Auction of greenhouse gas 'credits' raises ante

The right to emit greenhouse gases in the Northeast is a little more valuable than expected.

That, at least, is one way to read the results of the nation’s first-ever auction of carbon allowances, each of which allows utilities in 10 Northeast states to emit 1 ton of carbon into the air.

All 12.5 million of these allowances sold in the sealed-bid auction at $3.07 apiece.

This price is half as much as was assumed in a UNH study last year and well above the minimum price set by the Regional Greenhouse Gas Initiative.

“There was, perhaps, more interest than some had anticipated,” said Martin Murray, spokesman for Public Service of New Hampshire. The state’s largest utility won’t say whether it was one of the 59 bidders, and no list of participants has been given out by the RGGI.

The state government did not participate because it’s still ironing out its rules. The state plans to sell 1.2 million allotments in the next quarterly auction, in December.

Robert Scott, director of the New Hampshire Department of Environmental Services, went down to Virginia to watch the electronic auction.

The mere fact that it proceeded smoothly was the best news from last Thursday’s sale – the results of which were not released until Monday after they were tallied and confirmed by observers.

This was the first government-mandated sale of carbon credits ever to take place in North America. Europe has had a similar “cap and trade” system in effect for several years, but its allotments were handed out by governments, not sold by auction.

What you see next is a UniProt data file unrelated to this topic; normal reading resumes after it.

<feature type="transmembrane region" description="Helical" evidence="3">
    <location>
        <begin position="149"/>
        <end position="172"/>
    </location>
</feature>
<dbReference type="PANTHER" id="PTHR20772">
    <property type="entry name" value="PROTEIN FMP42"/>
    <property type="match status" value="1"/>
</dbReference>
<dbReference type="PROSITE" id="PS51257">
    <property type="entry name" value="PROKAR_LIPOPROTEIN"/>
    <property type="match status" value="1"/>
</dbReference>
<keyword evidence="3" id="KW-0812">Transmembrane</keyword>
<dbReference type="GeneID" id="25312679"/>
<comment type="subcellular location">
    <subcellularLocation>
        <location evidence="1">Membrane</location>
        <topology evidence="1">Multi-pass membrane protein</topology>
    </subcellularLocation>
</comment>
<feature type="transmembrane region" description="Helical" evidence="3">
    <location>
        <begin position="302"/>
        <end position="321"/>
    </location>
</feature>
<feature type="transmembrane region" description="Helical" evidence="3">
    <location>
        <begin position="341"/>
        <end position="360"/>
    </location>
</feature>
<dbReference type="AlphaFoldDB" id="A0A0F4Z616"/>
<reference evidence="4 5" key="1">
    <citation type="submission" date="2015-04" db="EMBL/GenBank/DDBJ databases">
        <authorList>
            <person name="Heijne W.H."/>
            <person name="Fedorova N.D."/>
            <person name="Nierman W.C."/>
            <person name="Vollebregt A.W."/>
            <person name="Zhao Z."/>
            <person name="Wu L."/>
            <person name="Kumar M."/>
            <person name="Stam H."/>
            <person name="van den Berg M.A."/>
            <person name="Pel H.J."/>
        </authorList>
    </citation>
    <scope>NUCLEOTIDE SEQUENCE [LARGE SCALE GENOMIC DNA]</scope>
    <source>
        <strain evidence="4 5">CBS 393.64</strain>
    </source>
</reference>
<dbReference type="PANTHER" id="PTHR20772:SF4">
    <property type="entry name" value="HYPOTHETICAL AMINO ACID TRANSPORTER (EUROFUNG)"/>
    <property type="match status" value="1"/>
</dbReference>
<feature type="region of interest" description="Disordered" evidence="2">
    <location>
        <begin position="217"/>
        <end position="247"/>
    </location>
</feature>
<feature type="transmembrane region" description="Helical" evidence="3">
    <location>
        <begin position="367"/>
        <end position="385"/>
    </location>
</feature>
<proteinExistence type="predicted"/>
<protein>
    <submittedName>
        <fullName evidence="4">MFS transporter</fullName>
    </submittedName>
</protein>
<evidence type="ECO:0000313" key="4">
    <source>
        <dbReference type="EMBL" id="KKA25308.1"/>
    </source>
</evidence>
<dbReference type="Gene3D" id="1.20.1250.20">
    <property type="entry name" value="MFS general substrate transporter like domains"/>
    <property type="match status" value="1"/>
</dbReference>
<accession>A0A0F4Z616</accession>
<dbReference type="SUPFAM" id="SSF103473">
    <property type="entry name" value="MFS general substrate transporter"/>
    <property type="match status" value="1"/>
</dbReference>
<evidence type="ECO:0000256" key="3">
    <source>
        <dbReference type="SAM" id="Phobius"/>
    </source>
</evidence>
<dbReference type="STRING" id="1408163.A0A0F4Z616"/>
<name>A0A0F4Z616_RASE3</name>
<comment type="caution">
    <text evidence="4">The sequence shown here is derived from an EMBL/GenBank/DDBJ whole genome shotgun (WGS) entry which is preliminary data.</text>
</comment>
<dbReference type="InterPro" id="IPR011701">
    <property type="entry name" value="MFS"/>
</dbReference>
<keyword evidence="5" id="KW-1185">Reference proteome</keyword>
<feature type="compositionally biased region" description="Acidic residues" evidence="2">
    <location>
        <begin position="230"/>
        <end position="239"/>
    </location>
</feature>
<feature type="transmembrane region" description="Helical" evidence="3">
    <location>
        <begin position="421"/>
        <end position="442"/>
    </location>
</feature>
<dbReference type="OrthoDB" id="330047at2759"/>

“We thought it went very well,” said Joanne Morin, climate and energy programs manager for the state Department of Environmental Services. “It was very smooth.”

The sale was watched around the world.

“This auction was a resounding success and provides evidence to state and federal leaders that auctioning is the way to go. Auctions like this one let the market put a price on pollution and generate funds to help consumers and businesses build a clean energy economy,” said Ned Raynolds, Northeast climate policy coordinator for the Union of Concerned Scientists.

RGGI, which covers states from Maryland to Maine, said most of the allotments were purchased by utilities, which need them to run their power plants. PSNH, for example, emits between 4 million and 5 million tons of carbon each year.

But some were purchased by environmental groups, who want to boost the price to give utilities an incentive to cut pollution, and groups who bought them for financial speculation, hoping that they will rise in price later.

The fact that the price is somewhat higher than expected is good news and bad news for New Hampshire.

The good news is that the state will get more money for energy-efficiency programs, which are partly funded by proceeds from the RGGI program.

It’s far from clear what will happen to the price as time goes on, but if this price holds over the next year, New Hampshire would get around $18 million for energy efficiency programs. That would roughly double the amount spent on the programs by the state’s utilities.

The $38 million collected from Thursday’s auction will be distributed to Connecticut, Maine, Maryland, Massachusetts, Rhode Island and Vermont, the six RGGI states that offered allowances. New York, New Jersey and Delaware are slated to join New Hampshire at the December auction.

The bad news is that the higher price also means that state ratepayers are likely to be hit with more of a price hike following Jan. 1, after PSNH and other state utilities calculate their energy charge, which changes in the cost of producing electricity.

RGGI does not cover other pollution sources, like vehicles and industry.